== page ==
Photo: NHTSA IMAGE LIBRARY
It's an issue many parents grapple with: When should you turn your kid's car seat forward-facing? The American Academy of Pediatrics (AAP) has released an important new policy on this that can help guide you through this decision.
Previously the organization specified that kids should remain rear-facing until age two. The new guidelines remove the age-specific milestone and instead state that children remain in a rear-facing car seat for "as long as possible, until they reach the highest weight or height allowed by their car safety seat's manufacturer."
"This is fantastic news," says Sharalyn Crossfield, an Ottawa-based Child Passenger Safety Technician Instructor. "We know from statistics that kids aged 0-2 have higher injury numbers, and that's because they're coming out of rear-facing too soon." (She adds that kids aged 8-12 also have higher injury numbers due to ditching their booster seats too soon.)
There's no debate that sitting rear-facing is safer—stats and crash tests have proven it over and over again. The recommendation to keep kids rear-facing beyond age two "results from the need to support the young child’s posterior torso, neck, head and pelvis and to distribute crash forces over the entire body," says the AAP. "Developmental considerations, including incomplete vertebral ossification, more horizontally oriented spinal facet joints, and excessive ligamentous laxity put young children at risk for head and spinal cord injury."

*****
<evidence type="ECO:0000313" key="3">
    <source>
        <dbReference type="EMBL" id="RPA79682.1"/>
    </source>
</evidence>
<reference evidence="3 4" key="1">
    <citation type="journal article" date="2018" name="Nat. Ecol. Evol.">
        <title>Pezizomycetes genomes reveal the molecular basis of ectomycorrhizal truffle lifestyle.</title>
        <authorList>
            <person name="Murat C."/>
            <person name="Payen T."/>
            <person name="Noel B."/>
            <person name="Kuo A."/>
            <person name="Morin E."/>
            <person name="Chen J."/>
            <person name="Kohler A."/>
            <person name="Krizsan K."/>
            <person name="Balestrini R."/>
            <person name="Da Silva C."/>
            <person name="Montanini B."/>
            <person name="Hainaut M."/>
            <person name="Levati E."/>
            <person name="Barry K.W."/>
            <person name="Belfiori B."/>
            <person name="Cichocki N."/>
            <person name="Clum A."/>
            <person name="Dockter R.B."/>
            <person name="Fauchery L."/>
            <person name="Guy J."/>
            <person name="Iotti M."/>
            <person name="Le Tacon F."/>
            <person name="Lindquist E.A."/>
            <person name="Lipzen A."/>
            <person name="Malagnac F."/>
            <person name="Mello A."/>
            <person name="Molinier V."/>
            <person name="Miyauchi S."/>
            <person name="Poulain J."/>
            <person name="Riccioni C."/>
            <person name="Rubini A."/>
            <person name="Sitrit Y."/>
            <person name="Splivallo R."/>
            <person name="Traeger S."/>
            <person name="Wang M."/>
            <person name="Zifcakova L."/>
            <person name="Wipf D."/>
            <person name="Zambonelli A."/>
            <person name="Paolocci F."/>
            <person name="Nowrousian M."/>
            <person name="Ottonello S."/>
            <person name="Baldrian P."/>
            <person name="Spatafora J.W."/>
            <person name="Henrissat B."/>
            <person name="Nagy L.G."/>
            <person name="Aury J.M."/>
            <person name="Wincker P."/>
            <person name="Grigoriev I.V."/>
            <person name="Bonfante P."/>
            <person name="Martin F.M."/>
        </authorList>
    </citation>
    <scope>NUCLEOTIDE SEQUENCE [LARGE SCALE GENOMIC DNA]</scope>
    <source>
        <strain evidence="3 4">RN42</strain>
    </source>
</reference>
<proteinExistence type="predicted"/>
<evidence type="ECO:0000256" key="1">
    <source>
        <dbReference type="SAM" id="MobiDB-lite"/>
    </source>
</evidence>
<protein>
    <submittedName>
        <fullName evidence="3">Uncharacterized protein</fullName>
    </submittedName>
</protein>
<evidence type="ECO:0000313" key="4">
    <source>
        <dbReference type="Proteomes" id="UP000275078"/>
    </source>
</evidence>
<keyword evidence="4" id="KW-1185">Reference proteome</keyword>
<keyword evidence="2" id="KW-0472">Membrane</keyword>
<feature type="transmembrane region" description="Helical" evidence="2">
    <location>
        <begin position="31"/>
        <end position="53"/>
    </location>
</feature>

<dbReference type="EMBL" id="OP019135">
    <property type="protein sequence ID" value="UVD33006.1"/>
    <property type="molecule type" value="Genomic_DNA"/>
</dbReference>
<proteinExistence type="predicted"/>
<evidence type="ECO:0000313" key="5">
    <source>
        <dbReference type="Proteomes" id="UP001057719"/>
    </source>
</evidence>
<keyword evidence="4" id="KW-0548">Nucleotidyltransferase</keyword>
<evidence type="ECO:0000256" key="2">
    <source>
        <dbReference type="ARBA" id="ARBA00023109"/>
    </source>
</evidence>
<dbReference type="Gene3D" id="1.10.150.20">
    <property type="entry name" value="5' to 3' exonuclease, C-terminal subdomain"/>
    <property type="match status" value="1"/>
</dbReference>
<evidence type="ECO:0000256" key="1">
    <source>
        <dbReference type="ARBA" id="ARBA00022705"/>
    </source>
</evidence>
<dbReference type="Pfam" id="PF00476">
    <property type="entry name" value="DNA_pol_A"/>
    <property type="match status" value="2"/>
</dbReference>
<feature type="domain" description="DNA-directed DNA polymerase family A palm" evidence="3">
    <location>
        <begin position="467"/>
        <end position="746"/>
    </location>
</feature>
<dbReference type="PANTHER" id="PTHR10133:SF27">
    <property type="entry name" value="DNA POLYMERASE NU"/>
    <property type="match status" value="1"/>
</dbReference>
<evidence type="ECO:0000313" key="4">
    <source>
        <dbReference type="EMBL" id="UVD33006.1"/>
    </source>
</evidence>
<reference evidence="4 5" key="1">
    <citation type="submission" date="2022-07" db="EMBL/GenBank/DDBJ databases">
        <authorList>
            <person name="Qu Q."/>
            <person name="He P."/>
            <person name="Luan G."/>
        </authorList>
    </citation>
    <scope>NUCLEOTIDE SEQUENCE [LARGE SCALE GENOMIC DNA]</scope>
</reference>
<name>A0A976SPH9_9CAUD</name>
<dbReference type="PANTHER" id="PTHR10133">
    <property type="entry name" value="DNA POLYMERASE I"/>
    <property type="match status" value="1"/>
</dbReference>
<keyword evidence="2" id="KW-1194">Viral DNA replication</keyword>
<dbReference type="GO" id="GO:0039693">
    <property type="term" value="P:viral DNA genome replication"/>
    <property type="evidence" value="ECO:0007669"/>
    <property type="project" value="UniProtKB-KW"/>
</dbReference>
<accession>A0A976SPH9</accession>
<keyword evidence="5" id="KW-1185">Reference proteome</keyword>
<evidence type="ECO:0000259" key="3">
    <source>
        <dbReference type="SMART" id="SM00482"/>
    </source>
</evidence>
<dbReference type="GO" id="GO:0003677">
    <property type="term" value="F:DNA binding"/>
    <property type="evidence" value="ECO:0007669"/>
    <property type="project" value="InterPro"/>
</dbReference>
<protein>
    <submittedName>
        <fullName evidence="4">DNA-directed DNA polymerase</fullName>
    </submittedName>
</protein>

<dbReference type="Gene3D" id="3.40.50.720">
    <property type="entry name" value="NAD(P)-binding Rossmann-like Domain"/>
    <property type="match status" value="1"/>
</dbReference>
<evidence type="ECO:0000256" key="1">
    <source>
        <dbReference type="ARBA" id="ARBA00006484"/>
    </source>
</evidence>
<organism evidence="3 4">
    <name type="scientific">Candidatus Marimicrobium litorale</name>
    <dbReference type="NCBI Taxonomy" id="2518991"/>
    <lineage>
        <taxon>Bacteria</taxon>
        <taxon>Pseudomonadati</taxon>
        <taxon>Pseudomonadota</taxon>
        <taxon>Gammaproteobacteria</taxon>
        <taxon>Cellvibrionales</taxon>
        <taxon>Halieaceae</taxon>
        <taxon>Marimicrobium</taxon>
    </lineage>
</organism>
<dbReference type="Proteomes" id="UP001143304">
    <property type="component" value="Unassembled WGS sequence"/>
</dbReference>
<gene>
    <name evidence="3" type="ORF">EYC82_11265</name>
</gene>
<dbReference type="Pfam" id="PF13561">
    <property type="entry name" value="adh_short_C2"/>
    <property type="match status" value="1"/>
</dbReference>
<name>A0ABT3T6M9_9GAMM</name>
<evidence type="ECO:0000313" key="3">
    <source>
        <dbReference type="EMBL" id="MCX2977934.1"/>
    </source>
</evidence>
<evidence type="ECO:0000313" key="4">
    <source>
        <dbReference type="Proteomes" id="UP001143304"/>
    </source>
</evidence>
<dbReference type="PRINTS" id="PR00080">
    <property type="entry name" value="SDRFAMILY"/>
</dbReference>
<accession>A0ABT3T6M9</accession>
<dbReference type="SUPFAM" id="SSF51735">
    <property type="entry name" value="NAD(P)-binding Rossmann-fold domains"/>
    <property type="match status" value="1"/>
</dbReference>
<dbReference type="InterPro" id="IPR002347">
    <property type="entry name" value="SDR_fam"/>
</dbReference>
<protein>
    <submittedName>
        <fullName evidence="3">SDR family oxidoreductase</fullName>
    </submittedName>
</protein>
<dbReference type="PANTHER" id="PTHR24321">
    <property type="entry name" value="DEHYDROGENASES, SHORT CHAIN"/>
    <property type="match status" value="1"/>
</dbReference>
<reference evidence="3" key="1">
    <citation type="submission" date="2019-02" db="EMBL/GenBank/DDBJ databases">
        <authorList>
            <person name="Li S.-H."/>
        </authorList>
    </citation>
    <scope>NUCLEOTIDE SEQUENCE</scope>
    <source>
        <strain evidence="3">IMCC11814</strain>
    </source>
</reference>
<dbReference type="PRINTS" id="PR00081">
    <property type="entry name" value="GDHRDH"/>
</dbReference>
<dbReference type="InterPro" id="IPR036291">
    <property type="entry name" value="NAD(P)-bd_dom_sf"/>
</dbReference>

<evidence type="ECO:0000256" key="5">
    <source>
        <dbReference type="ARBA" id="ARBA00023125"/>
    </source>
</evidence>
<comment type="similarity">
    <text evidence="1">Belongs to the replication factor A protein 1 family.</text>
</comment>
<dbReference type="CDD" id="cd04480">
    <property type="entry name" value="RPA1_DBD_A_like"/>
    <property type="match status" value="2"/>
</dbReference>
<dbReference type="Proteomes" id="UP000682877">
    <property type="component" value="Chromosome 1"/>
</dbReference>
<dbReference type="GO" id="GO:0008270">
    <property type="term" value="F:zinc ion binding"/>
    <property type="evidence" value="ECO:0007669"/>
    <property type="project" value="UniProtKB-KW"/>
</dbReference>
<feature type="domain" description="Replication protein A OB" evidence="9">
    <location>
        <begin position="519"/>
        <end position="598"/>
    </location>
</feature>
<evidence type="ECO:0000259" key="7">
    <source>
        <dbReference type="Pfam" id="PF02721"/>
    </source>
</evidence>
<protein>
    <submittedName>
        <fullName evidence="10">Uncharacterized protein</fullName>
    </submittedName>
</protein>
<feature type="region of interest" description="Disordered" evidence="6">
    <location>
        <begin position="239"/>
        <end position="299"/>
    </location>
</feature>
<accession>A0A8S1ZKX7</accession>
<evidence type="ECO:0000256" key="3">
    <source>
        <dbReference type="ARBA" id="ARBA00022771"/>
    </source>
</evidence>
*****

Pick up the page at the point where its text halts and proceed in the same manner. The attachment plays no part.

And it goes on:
How do rear-facing car seats address this risk? Mainly, they support a child's head, preventing the relatively large head from moving independently of the proportionately smaller neck. That said, rear-facing is safer for adults, too. Crossfield, for one, always chooses to sit rear-facing on trains because she knows that in an event of a crash, her legs are likely to absorb the impact opposed to her spine.
Other countries have already figured this out. In Sweden, for example, almost all children sit facing the back way beyond age two. "Everyone does it there," says Crossfield. "It's not a law—they just all know it's safer."
What's behind North American parents' big rush to switch to forward-facing as soon as they're legally allowed? In Canada, Crossfield estimates that about 50% of parents turn their kids forward-facing even before age two. But why?
For Canadian parents, one reason may be that many follow the guidelines set out by provincial and federal governments, and medical organizations—which, says Crossfield, are woefully outdated. For example, the Canadian Paediatric Society's (CPS) position on this issue is that rear-facing car seats should be used "until children weigh at least 10 kg (22 lb), and are at least one year of age and able to walk." Similarly, the Transport Canada website states that "children who have outgrown their rear-facing seat and weigh at least 10 kg (22 lb) may ride facing the front in a child car seat." Crossfield notes that, in rare cases, this could mean a four-month-old baby could be legally facing forward.